Canadians are embracing mobile banking. Technology is changing our lives so fast that chances are many people can’t remember the last time they paid a bill in a bricks and mortar bank.
According to RBC, more than 84 per cent of client transactions are now completed using laptops, tablets and smartphones, and the number of active mobile users has been going up more than 20 per cent a year.
It’s a race for innovation. All of Canada’s big banks and investment firms are in an intense competition to add new features and capabilities to their mobile technology, resulting in more user-friendly apps. In the past year alone, RBC has initiated features such as authenticated call-and-chat, giving customers the ability to connect with a live advisor without having to answer a number of personal security questions (the callers are already authenticated by the app). Recently the RBC Mobile banking app was rated ‘Highest in Customer Satisfaction Among Canadian Mobile Banking Apps’ by J.D. Power.
It’s even possible to open an account, and set and reset passwords via a mobile device. Customers can also manage their deposits and withdrawals effortlessly through mobile text and email alerts, and set up their own limits on how much can be withdrawn. A quick swipe of the screen can tell them their account balances, and they can send money anywhere in the world using their smartphone. Bank account options also continue to evolve to meet the needs of clients in today’s digital world.Canadians can seamlessly move from mobile to ATM to in-branch transactions, using cost-effective banking choices, such as an all-inclusive bank account.
With technology advancements, there are challenges, of course. It takes time for people to get used to new things and learn the its benefits. “An app can solve a problem, but every new one has a learning curve,” says Sandra Foster, a financial author and president of Toronto-based Headspring Consulting Inc. “For example, there’s an app that allows the secure signing and transmission of real-estate documents from anywhere in the world. [A] first-time user needs time to learn how to use it. Not knowing how to use something creates new frustrations, at least until you figure it out.”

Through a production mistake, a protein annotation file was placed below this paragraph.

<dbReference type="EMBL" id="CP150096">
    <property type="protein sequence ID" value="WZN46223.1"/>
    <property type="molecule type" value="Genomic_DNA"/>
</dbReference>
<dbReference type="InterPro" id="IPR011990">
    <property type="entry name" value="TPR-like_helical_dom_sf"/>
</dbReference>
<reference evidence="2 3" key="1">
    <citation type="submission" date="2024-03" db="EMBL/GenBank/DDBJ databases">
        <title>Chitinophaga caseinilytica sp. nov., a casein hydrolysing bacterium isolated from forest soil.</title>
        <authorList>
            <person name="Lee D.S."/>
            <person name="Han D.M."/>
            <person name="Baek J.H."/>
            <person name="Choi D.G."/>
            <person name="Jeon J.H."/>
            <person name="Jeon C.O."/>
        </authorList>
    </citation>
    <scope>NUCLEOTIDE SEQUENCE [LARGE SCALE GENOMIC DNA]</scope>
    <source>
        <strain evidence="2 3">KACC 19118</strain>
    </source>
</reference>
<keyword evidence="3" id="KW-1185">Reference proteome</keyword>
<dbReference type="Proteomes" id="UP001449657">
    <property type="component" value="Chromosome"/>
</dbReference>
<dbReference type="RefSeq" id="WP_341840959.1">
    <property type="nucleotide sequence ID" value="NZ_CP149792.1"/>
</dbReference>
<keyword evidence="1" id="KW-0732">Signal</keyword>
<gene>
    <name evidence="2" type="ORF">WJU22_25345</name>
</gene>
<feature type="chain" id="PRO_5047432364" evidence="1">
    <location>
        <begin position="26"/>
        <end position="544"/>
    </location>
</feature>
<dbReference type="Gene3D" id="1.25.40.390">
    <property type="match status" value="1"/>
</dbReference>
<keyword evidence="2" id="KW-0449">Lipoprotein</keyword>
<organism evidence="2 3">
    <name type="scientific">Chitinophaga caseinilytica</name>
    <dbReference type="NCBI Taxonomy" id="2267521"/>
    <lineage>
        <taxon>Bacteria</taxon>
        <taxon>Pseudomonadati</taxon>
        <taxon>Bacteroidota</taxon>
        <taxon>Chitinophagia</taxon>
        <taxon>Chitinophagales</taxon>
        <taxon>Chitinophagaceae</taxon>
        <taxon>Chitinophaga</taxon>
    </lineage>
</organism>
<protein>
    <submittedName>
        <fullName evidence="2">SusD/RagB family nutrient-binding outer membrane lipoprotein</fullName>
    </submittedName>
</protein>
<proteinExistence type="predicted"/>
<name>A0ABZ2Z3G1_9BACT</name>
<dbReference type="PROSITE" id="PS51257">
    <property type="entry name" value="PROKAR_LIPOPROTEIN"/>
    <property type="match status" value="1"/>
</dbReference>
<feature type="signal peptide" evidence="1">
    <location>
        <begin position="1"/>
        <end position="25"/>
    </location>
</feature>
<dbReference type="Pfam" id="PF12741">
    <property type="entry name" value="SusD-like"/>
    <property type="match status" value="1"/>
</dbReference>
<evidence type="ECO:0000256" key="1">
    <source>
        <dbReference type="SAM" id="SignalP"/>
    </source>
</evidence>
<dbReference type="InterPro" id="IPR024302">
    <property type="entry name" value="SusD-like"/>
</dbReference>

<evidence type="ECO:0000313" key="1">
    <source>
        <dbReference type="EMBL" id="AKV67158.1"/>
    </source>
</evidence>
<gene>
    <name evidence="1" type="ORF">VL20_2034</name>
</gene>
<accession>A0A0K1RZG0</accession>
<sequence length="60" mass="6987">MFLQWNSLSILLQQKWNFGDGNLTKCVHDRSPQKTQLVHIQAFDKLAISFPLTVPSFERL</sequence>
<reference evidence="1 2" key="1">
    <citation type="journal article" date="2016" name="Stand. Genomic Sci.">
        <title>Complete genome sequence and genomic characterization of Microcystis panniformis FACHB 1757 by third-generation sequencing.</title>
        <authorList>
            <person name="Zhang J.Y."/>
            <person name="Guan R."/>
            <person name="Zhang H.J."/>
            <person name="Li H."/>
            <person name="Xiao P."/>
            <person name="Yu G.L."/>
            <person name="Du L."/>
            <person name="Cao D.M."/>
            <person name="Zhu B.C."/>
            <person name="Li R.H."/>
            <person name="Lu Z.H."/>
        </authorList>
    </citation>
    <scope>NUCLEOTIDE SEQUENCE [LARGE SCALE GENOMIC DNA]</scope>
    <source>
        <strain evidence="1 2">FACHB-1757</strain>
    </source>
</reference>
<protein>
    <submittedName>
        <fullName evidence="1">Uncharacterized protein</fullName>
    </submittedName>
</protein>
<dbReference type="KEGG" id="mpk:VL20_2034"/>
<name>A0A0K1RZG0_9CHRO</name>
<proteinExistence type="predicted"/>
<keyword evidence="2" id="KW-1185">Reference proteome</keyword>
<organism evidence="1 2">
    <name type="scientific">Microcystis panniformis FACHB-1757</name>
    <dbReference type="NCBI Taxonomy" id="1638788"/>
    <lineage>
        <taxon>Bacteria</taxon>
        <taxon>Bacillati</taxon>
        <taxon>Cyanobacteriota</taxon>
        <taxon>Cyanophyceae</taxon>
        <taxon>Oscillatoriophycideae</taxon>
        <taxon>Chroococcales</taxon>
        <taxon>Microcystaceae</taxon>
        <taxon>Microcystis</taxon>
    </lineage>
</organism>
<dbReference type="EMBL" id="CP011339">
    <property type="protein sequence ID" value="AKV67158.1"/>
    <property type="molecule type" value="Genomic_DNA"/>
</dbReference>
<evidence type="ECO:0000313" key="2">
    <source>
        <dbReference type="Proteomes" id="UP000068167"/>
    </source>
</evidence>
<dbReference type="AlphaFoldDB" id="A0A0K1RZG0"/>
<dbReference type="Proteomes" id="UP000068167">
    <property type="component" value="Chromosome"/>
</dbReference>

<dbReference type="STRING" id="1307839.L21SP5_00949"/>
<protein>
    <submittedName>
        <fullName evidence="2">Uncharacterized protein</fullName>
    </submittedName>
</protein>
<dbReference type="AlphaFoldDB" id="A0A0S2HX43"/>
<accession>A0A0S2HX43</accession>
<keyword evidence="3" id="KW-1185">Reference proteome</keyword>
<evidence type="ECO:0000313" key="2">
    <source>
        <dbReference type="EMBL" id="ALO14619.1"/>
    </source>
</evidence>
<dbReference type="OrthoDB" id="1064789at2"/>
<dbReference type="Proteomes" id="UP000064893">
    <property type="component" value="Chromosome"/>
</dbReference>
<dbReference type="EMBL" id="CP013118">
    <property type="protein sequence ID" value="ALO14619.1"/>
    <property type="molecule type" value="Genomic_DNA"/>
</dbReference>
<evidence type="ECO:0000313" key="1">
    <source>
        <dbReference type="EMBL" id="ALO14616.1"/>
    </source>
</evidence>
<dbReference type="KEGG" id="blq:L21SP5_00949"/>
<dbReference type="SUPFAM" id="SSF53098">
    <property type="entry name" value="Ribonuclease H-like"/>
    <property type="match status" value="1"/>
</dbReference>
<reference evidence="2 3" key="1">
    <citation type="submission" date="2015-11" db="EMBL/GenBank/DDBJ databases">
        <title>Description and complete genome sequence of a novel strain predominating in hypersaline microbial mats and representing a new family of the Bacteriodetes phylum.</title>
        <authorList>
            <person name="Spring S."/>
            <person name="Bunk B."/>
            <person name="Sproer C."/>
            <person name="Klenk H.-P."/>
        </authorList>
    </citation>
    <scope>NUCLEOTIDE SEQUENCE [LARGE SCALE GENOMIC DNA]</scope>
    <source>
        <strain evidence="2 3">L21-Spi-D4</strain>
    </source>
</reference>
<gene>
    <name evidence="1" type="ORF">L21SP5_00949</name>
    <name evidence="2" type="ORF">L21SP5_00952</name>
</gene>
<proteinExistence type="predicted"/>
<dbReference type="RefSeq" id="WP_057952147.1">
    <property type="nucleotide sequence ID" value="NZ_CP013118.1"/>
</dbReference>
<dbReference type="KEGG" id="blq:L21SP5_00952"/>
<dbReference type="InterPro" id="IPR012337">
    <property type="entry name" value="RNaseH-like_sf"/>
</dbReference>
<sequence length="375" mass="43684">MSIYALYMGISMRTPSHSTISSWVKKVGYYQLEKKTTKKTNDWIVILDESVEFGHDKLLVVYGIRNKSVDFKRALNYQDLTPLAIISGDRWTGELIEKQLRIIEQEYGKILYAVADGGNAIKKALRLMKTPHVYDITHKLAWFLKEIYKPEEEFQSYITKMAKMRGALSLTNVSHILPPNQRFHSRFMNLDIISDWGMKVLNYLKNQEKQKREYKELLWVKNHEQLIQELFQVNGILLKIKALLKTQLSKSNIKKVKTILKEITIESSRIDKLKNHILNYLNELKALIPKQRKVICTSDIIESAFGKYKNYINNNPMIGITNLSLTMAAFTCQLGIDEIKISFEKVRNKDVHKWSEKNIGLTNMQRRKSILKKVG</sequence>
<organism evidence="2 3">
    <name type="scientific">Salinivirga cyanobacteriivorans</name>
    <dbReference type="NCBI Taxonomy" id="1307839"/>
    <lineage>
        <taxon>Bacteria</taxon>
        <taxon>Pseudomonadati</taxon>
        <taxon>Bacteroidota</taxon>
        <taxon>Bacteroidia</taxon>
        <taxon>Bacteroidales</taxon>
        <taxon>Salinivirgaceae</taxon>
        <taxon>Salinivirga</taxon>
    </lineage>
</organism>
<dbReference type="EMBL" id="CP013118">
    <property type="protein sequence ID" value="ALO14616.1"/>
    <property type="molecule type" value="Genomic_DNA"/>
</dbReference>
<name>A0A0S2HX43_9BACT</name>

Meanwhile, the pace of change keeps speeding up. “We’re building and launching products faster than we ever have, and you can only expect that pace to accelerate,” says Peter Tilton, Senior Vice-President, Digital, RBC. “Clients have come to expect a digital touch in all that they do, especially when it comes to banking and payments. That’s how we’re digitally enabling our clients – to build relationships, engage with them, and provide the value they’re looking for.”
At the same time, it’s important to avoid the pitfalls of technology, such as falling prey to hackers, warns Ms. Foster at Headspring Consulting. “For some people, the future creates change and uncertainty; for others, it creates wide-open opportunities we have not even yet imagined,” she notes. While most of these opportunities are positive, it’s always wise to be wary.
“We encourage clients to monitor their account activity using RBC’s mobile app and online banking and report any behavior that may be suspicious,” Mr. Tilton says. “Clients should also choose a password that would be difficult for others to guess, and take appropriate steps to protect it.”
One of the big trends in cyber security is biometric recognition. In the past year, RBC has added universal support for fingerprint sign-in to its iOS and Android mobile banking apps. This technology leverages a combination of industry and RBC solutions to make mobile banking even more secure and convenient for clients.
“We ensure our information-security and fraud-management teams are fully engaged with any new services or experiences we design,” Mr. Tilton says. “We regularly review our security practices and security technology, and devote a great deal of attention and resources to privacy and security of transactions, so that our clients’ information is safe and protected.”
But could too much technology become, well, too much? Ms. Foster wonders if that’s the case. “Will we miss not using paper or end up regretting living in a world where we end up doing more work ourselves?” she asks.
So far, though, everything points to technology making banking easier, more secure and convenient – and literally at our fingertips.
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This article is intended as general information only and is not to be relied upon as constituting legal, financial or other professional advice. A professional advisor should be consulted regarding your specific situation. Information presented is believed to be factual and up-to-date but we do not guarantee its accuracy and it should not be regarded as a complete analysis of the subjects discussed. All expressions of opinion reflect the judgment of the authors as of the date of publication and are subject to change. No endorsement of any third parties or their advice, opinions, information, products or services is expressly given or implied by Royal Bank of Canada or any of its affiliates.